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Garden Bridges to Nowhere

Supply-side reform

2.198 A garden bridge for London – The government will provide a £30 million contribution to support the construction of a new Garden Bridge across the River Thames in London. This will supplement funding from Transport for London and private donations.

These aren’t the supply-side reforms we were looking for, GordonGeorge.

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Categories: Fiscal Policy
  1. ChrisA
    December 6, 2013 at 09:05 | #1

    “The government will provide” …..so the money is coming from the private savings of George and David?

    • December 6, 2013 at 09:08 | #2

      Yeah. Or maybe Garden Bridges are a government spending free lunch because they improve productivity so much?

    • December 6, 2013 at 12:48 | #4

      David, thanks for the link, interesting data, but it wouldn’t it be better to look at the capital stock per head, rather than the flow?

      I would imagine that the flow is naturally “lumpy”, especially when there are big projects in the pipeline. (Say the government spends five years building Thameslink, then the next ten years building HS2, then the next five years building a new Sellafield.)

  2. ChrisA
    December 7, 2013 at 04:08 | #5

    Also, I think the reasoning is the wrong way round, the North is not poorer relative to the South-East of UK due to a lack of infrastructure investment, the infrastructure investment is going to the South-East simply because it has a better return there (or is needed more). London has an economy that is very competitive in today’s global world, there are not many places that can offer its combination of financial services, legal resources, headquarter effects, safe haven effects, culture, fashionability, high end services and so on. Because it is so unique London can effectively charge very high prices for what it offers (high house prices are one facet of this). The collective offering of the rest of the UK are just not in this level of competitiveness, so they can’t charge such high prices, so they are poorer. This means London is booming and the rest of the UK is not. In a way this is good news for the UK, London is like the rest of the UK owning a giant offshore oil field, paying taxes. On the other hand it is dragging investment and bright people away from the rest of the UK, including Government investment.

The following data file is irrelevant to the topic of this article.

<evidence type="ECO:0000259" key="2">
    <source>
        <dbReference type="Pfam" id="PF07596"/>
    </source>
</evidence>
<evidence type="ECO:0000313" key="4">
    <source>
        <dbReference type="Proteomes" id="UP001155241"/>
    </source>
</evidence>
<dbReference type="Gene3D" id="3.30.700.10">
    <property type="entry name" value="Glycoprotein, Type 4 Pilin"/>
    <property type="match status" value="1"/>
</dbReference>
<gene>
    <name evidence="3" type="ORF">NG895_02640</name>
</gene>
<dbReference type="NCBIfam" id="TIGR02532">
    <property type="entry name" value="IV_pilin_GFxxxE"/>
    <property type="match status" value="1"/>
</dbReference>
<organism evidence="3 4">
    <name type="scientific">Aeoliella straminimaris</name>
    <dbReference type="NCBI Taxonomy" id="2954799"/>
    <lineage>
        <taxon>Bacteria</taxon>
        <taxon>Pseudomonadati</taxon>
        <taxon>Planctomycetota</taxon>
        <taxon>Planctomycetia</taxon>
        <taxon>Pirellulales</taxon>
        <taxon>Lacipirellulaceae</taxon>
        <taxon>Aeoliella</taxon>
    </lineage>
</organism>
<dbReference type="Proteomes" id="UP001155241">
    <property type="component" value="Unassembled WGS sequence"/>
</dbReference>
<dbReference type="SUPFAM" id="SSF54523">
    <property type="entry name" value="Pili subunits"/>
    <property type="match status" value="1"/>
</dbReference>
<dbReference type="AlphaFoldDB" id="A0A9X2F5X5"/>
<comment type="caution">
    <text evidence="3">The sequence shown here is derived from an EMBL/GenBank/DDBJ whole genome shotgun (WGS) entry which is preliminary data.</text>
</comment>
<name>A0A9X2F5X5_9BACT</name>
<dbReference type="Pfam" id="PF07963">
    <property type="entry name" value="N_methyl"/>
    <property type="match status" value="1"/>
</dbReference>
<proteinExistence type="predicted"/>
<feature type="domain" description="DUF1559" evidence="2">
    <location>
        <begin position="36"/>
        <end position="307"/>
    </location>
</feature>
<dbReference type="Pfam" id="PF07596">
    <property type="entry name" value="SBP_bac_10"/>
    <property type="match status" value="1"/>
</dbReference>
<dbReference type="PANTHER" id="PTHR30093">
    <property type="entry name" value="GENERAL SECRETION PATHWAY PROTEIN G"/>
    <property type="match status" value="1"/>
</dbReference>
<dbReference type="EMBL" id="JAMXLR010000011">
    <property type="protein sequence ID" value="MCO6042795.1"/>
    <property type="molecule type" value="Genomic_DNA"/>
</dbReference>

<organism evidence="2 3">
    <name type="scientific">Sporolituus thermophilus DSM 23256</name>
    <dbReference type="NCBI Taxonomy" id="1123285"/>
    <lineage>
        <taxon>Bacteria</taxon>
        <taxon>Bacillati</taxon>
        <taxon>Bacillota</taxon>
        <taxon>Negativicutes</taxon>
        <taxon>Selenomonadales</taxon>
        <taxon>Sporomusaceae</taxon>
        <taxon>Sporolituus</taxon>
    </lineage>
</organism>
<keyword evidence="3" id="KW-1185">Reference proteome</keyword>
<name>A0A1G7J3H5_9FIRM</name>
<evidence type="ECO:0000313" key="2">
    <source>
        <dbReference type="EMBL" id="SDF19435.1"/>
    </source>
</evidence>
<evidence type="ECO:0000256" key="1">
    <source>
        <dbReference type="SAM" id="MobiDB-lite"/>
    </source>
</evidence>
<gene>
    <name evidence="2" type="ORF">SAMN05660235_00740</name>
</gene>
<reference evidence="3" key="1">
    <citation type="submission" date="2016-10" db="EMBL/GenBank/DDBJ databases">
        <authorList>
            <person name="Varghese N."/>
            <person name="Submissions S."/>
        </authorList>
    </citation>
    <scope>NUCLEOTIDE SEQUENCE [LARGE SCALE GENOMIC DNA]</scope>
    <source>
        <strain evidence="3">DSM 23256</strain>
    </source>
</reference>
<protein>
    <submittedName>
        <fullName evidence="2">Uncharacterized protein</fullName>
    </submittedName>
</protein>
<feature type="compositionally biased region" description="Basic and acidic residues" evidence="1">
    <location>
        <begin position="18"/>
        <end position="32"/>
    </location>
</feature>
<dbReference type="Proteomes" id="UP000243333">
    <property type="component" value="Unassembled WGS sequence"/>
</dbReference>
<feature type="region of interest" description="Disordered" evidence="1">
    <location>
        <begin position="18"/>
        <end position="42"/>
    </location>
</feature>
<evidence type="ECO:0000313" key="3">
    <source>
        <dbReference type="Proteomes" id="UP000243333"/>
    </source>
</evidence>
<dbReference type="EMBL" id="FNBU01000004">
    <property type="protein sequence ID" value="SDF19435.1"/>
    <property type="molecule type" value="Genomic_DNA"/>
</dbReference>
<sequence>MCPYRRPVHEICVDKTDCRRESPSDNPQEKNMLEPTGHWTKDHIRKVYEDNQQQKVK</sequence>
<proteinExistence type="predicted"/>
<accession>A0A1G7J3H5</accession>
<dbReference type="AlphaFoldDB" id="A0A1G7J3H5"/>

It is hard to know what to do about this trend, at the very least you don’t want a policy that ruins the advantages of London while adding no benefit to the rest of the UK. I think myself that a guaranteed minimum income could be one way. In effect this would lower marginal wages in the North and encourage employment there, a bit like a currency depreciation effect. With a lower cost of living, more people would be inclined to stay in the North, rather than go for the higher paying, but much higher cost London area. Bright people though would still want to advance their careers in the most attractive areas so this would probably only slow the trend. I don’t think policies like moving the BBC to Salford are going to work, there just isn’t enough critical mass in just one industry to make a difference.

    • December 7, 2013 at 12:40 | #6

      I would agree with some of that Chris… but I don’t think “cost of living” is what you really mean there; it is the places with *high* cost of living where people want to live & work – London. “Standard of living” is better. And I don’t think minimum incomes will do much to improve standard of living, because incentives matter.

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